Review #263: A Hard Day’s Night, The Beatles

Karla Clifton
4 min readApr 16, 2022

#263: A Hard Day’s Night, The Beatles

One of the greatest traditions of the American high school has many different names depending on what part of the country you’re in, but I knew them as Valograms. Every year on Valentine’s Day, choir would get excused from classes (hell yeah) so they could travel from class to class to deliver candy, anonymous love notes, and cheerful, pitchy renditions of pop songs.

Not to toot my own saxophone, but I had quite a popular Valogram group, because I would cart my big old acoustic guitar around and play with a chorus of weird but well-liked girls, and we always picked out fun themes. Valentine’s Day of my Senior Year, we decided to play all Beatles tunes, and when I listened to A Hard Day’s Night, that day came flooding back, because two of the songs we played happened to be on this album.

It does make sense, because this is only their third studio album, and they still mainly did love songs. But who does a better love song than the Beatles?

The first song from this record we performed was “And I Love Her,” which I timidly marked on my acoustic guitar. This is nearly a proper wedding song, with the Beatles singing as cleanly as they can, so it worked perfect for our choirgirl voices. (I recently discovered the Kurt Cobain cover, too, which works flawlessly.)

The second, of course, was “Can’t Buy Me Love.” We nailed the swift intro, and even though we were too shy to shriek like the Beatles, we did our best to match their delivery. Even though this song has been done to death, you have to appreciate its simple brilliance: It’s the rare Beatles 12-bar blues. While the Rolling Stones are pretty much married to that uniquely American chord progression, the Beatles are nearly allergic to it. And of course, every time the Beatles try something new, they’re instantly successful.

(We also performed “I Want To Hold Your Hand,” “She Loves You,” and ((no duh)) “All You Need Is Love.”)

What I didn’t know when I was sixteen was that the songs we performed were written for a movie of the same name by Richard Lester, which I’ve never seen. (Even though I love music lore, I’ve always hated concert films. No matter how authentic and raw they claim to be, I can never get past the sense that it’s all marketing material, hagiographical and unreal.) Every song on this record is in the movie, with the exception of the closer “I’ll Be Back,” which is a shame, because it’s catchy but so so weird: janky meter, no chorus, mixture of major and minor keys. The Beatles were just starting to get wild with it, but in a subtle enough way so they didn’t alienate anyone quite yet.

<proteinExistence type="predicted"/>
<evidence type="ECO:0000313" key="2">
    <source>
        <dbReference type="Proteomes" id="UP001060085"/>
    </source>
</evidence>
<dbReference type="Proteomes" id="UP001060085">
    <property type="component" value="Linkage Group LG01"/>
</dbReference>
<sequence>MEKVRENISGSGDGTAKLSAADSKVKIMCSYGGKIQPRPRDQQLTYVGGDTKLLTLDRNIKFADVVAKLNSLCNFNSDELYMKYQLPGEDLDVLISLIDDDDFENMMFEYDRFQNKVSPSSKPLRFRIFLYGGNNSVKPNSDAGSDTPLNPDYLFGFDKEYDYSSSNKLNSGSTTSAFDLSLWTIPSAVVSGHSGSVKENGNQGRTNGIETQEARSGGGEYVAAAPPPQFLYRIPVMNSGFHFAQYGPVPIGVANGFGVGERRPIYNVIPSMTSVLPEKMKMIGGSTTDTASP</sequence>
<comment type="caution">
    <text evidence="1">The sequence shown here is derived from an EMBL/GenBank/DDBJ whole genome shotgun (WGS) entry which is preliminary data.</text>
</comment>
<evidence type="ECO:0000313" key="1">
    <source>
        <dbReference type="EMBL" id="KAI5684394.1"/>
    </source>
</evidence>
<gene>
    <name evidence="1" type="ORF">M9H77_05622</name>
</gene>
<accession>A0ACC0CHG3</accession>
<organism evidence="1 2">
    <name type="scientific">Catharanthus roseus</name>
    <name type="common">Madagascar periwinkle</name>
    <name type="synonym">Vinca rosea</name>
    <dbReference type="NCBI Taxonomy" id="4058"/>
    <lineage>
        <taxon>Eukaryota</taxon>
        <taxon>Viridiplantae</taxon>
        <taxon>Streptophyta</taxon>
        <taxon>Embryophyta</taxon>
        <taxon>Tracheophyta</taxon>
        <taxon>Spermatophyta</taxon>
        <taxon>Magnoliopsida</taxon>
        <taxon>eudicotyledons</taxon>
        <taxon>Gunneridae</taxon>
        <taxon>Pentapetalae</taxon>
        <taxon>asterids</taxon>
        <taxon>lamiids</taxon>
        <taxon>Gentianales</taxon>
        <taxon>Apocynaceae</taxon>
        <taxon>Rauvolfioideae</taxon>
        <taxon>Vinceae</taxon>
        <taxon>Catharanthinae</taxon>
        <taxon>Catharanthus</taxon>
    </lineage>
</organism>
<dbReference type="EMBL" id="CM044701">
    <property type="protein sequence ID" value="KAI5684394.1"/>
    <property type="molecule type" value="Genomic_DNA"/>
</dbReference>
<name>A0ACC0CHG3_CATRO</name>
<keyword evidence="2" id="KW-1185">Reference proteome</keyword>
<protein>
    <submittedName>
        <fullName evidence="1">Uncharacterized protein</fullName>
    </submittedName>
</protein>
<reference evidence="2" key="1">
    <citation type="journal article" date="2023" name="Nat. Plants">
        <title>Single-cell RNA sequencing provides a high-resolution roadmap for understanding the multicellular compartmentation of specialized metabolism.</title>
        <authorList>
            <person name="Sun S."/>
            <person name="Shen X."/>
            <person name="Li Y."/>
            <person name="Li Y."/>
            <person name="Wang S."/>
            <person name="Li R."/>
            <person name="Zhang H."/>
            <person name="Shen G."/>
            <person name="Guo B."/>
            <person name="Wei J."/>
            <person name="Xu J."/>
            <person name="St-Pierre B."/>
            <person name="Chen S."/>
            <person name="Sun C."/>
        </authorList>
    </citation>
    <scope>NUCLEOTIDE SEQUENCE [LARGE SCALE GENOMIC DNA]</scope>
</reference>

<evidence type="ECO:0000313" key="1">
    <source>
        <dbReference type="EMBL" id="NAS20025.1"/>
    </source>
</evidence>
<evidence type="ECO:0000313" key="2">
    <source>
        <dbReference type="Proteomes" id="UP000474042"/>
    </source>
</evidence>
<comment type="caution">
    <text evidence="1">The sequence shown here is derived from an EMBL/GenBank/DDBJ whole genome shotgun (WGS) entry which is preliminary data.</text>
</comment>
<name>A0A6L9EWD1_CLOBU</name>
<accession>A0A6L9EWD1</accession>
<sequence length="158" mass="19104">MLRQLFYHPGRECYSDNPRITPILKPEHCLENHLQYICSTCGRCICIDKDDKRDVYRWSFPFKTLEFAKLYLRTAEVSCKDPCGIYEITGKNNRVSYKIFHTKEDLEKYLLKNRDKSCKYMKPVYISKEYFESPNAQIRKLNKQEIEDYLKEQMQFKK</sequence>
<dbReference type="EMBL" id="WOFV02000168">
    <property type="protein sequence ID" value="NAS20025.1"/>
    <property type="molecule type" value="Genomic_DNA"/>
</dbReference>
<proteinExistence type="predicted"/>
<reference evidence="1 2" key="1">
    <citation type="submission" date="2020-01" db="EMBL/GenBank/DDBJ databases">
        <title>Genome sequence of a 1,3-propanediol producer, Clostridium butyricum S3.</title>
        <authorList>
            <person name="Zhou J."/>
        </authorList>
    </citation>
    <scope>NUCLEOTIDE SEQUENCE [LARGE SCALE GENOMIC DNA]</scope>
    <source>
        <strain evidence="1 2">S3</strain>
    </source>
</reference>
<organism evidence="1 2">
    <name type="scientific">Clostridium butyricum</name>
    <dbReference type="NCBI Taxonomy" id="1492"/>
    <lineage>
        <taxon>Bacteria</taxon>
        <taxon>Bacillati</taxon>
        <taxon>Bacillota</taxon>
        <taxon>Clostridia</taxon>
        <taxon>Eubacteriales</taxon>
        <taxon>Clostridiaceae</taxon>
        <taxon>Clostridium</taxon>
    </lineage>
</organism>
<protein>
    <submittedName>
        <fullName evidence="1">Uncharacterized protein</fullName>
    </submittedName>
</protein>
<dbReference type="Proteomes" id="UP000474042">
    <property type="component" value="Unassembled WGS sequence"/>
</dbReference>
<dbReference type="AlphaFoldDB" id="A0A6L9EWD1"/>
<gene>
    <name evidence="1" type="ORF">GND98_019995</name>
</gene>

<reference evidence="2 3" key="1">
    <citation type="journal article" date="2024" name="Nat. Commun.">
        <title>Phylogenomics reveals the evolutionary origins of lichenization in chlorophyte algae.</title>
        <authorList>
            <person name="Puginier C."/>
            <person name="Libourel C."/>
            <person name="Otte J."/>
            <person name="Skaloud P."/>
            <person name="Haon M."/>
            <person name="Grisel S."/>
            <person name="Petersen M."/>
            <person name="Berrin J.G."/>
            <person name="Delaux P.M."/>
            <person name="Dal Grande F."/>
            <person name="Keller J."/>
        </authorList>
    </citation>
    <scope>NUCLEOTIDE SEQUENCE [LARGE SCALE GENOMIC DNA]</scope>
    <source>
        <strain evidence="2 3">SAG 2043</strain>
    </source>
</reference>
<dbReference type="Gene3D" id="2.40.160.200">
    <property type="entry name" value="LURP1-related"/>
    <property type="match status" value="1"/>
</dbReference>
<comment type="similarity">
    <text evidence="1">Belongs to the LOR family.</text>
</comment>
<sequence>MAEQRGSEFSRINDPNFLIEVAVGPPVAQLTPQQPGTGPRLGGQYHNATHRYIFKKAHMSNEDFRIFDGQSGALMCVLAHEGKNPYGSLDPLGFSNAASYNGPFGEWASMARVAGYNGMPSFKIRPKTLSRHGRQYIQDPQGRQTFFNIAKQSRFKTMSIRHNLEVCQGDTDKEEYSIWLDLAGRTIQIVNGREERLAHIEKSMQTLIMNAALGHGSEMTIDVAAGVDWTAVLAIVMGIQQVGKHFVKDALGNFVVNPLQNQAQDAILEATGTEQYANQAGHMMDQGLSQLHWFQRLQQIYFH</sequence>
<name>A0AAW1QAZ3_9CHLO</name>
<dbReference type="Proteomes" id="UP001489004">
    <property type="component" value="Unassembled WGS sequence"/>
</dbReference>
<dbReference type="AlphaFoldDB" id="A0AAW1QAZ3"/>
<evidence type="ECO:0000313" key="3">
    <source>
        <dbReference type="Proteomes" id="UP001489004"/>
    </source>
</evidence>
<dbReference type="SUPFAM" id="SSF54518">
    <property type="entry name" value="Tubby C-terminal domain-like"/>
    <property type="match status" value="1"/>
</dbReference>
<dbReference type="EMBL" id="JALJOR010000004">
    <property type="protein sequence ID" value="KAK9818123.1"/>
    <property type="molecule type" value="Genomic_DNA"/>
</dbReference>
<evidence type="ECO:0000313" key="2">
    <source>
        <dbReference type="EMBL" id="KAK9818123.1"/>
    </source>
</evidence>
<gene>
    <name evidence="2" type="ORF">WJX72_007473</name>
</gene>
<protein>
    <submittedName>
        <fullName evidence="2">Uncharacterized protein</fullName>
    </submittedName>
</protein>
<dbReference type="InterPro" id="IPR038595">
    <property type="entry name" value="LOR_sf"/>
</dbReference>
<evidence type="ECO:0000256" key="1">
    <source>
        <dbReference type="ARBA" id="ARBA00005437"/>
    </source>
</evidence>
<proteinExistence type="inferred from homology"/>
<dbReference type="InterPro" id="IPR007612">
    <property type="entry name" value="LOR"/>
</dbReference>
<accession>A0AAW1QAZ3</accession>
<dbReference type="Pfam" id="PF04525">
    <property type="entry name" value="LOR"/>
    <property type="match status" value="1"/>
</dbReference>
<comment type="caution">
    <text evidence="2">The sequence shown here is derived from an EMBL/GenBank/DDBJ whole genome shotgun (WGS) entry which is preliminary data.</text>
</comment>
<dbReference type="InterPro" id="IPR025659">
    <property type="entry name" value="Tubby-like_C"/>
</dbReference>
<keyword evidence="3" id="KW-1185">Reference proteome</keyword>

The RS blurb notes that this is also the group’s first album of all-original material, and the first featuring George Harrison on a 12-string Rickenbacker guitar. (If you’ve ever loved Nancy Wilson on her 12-string, you can thank George Harrison.) According to this random Internet forum I found, “You Can’t Do That” was George’s first session with this unique guitar, and you can hear how much janglier it sounds. Plus, I love the mix on their voices — they sound grunge. “Any Time At All” also features the 12-string.

In terms of vocals, the Beatles (as always) have harmonies that are more on-key and original than any other group before or since — perhaps only matched by the Beach Boys and maybe Boyz II Men. “A Hard Day’s Night” has Harrison’s 12-string but it’s the harmonies that make it so much fun. “If I Fell” would be a gorgeous wedding song if the lyrics weren’t so mistrustful of the object of Lennon’s affections. When one of their voices catches on the word vain, I shiver.

Those are the slow love songs, but I’m much more interested in the fun ones. “Tell Me Why” is the best Singing-In-The-Car-Very-Loudly song. They’re all singing, after all. “I Should Have Known Better” is so earnest that I don’t mind that it’s a bit whiny. “I’ll Cry Instead” somehow ended up being my favorite. He just wants to show his ex-lover up by being a heartbreaking sex machine, but first he has to go hide in a corner and cry. Is there anything more relatable than that?

The Beatles’ know what their assets are, and their genius is using them to the best of their ability. “Things We Said Today” meshes the 12-string sound with several arresting harmonies, before moving into a rock-and-roll beat. Then on “When I Get Home,” they take the idea of a badass rock song about telling yer old lady off or something and build it around a wild chord progression.

I hate when people say that the Beatles were overrated, or that their songs weren’t as good as people thought they were. They took the most commercial style of music that existed and then morphed it so dramatically that they influenced, like, the way that all music would sound forever. (Remember, they made a movie about it?)

I liked this record because it was the Beatles on the cusp of getting truly inspired and weird, nestled between their bright and shiny pop past and the weird and winding road they ended up traveling down.

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